Hijab for Jewish Women?
Just for the record, I rarely agree with a Hareidi interpretation of anything. This mode of dress is just a bad interpretation of a good concept (tzniyut) taken to extremes.
Personally, I cover my hair because I feel it increases my humility by remembering that there is a G-d above me (not because of the reason of less attraction to men).
I chose many years ago to do so; but I have come to believe a woman can be Orthodox without covering her hair all the time; just while in shul, and where it shows respect for the Torah, such as at shiurim, or where it is the preferred mode of dress, such as at yeshiva dinners and the like. But to go to the grocery? Not necessarily.
In my considered opinion, this behavior is the beginning of the downslide into authoritarianism; it will, if taken further, KILL Judaism as a viable choice for intelligent human beings (because we already know that people already "throw the baby away with the bathwater.").
It's like the midrash of the woman who was praised because her house's walls 'never saw a hair on her head.' Huh? You can cheat, lie and steal in business, but if you don't cover your hair, even in your home - you are bad? Hair is evil? Hair is ervah?(Yep. Read the Gemarrah.) I don't buy it. I don't buy it as 'divine' nor as 'divinely inspired.' It is a man-made interpretation conforming or not with the culture of the times.
Today's culture is different. Only just in the last century has it become accepted for women (non-Jewish and Jewish alike) to wear pants, for example. Pants are actually more appropriate and safer for certain activities. Are we to say that women are not allowed to go skiing? Or snowshoeing? Or hiking in rough terrain? Or riding a bike? Or play sports (on women's teams, of course)? How about riding a horse (women used to ride sidesaddle, you remember)?
And there was a time when religious non-Jewish women wore hats or little caps and didn't show their hair much in public. Not so today. Am I saying that we should copy this culture completely? Not at all; what I am saying is, we should be intelligent about it.
We all know that much of Western culture has descended into decadence and hedonism - no question about it. Who says we should copy that? There is a difference between wearing a skimpy, belly-bearing top with tight pants, and wearing a top covering one up and pants which don't tightly hug the body.
The whole reason for wearing shaitels, for example, is so that a woman doesn't have to look like a cow, for gosh sakes; so that she can take some pride in the way she looks - otherwise, they would be outlawed Halachically (as they are in some circles).
The whole concept of tzniyut is to be modest (i.e., moderate! ) What those women are doing, is NOT the definition of 'moderate!'
They cannot see the forest for the trees. . .
Look, let's face it - this is the way we 'do' Judaism: people who come from outside of observant Yahadut, who are either gerim or ba'alei teshuvah, generally (there are exceptions) only know what they are taught to follow (socially and otherwise) by the Rav in the kehilah who 'mekareved' them (pardon my Hebrish).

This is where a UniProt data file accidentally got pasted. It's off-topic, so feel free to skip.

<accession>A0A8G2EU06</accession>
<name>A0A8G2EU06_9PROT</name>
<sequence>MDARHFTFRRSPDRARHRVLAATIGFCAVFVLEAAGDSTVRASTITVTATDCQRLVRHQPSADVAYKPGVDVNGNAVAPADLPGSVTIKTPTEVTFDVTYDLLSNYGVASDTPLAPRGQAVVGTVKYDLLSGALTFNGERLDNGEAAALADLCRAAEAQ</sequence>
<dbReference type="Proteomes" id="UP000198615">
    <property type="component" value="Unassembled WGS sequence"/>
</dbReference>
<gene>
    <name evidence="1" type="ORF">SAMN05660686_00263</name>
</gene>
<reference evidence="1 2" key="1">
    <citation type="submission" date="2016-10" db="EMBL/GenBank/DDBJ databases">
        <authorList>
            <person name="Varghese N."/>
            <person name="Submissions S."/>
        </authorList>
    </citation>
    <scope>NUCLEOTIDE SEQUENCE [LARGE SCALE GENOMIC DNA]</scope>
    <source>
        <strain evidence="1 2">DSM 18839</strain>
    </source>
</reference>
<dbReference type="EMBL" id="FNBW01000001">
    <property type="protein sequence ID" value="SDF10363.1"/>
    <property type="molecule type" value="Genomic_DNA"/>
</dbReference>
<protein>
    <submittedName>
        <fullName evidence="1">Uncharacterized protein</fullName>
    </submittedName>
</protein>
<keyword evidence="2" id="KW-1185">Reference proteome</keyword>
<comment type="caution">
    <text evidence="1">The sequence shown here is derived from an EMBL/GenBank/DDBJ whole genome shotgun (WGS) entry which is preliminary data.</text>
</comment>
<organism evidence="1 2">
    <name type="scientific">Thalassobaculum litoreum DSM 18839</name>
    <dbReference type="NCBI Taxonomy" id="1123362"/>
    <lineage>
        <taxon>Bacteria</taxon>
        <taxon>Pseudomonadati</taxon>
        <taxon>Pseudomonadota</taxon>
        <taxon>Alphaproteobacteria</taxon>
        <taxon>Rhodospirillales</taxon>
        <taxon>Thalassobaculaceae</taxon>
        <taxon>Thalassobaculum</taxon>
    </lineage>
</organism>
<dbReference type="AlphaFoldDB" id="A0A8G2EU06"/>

They haven't learned the vast body of halacha and most importantly, the history of the different Jewish denominations who followed it in different ways; they haven't learned the written and oral law, including the Mishnah and Shulchan Aruch; and they have not seen and don't know that there are many Jewish paths to Hashem, e.g., Lubavitch (or Satmar, or Litvishe, etc.) is not the only way to go.
I have a friend who is a ger. He was 'mekurav' by the Breslovers, and up to now, he followed the ways of the Breslovers; but he is an intelligent man. He decided, after being in several Chassidic communities, that the Hareidi life is not how he wants to live. He is leaning towards the more 'kippah seruga' type of observance. That way, he could hold hands with his wife in public! Personally, I see nothing wrong with that at all. In fact, I think it's beautiful.
That speaks to his soul. It doesn't make him a lesser Jew for it. As a matter of fact, he is a holier person than some FFBs I know. Somehow, in all this ritual rah-rah, someone forgot 'mitzvot bein adam le-havero.' Remember those? Are the Hareidim who abuse women on Egged buses (those which are not marked as separate or Hareidi or 'mehadrin' buses; if you get on a bus so marked, you deserve what you get) better Jews because of their behavior? Does that behavior make them closer to G-d?
I'm gonna go out on a limb here, and say NO. They are just abusive men masquerading as religious men (in my 'old age,' I am even less politically correct than before; sue me!)
I have a chassidic friend who was discussing this subject with me some time back; she came to the conclusion that the only difference between a "modern Orthodox" Jewish woman and a very religous one was : tzniyut. And the definition of tzniyut, is a matter of interpretation.
p.s. I also have a real problem with the expansion of the interpretation of "kol isha*," which was initially proscribed for a man to hear while saying the "shema" or davening. Now, it is interpreted to mean that women are not permitted to sing in public in front of men or together with men. (we need another invention-weirdo inventor, are you out there?)
I attended a modern Orthodox school in Manhattan (co-ed) with a wonderful choir of which I was a member for years. I sang in the A Cappella choir at my university. I've been singing ever since a was a baby (-got a really good memory). I sing at my Shabbat table, and taught my kids all the Shabbat z'mirot (my husband can't sing for his supper. Actually, he usually cooks his supper, and mine too. But he can't carry a tune as far as the kitchen) which they grew up with and which they love. And I ain't gonna stop now.
(*but that's a subject for another post. Yeah, right.)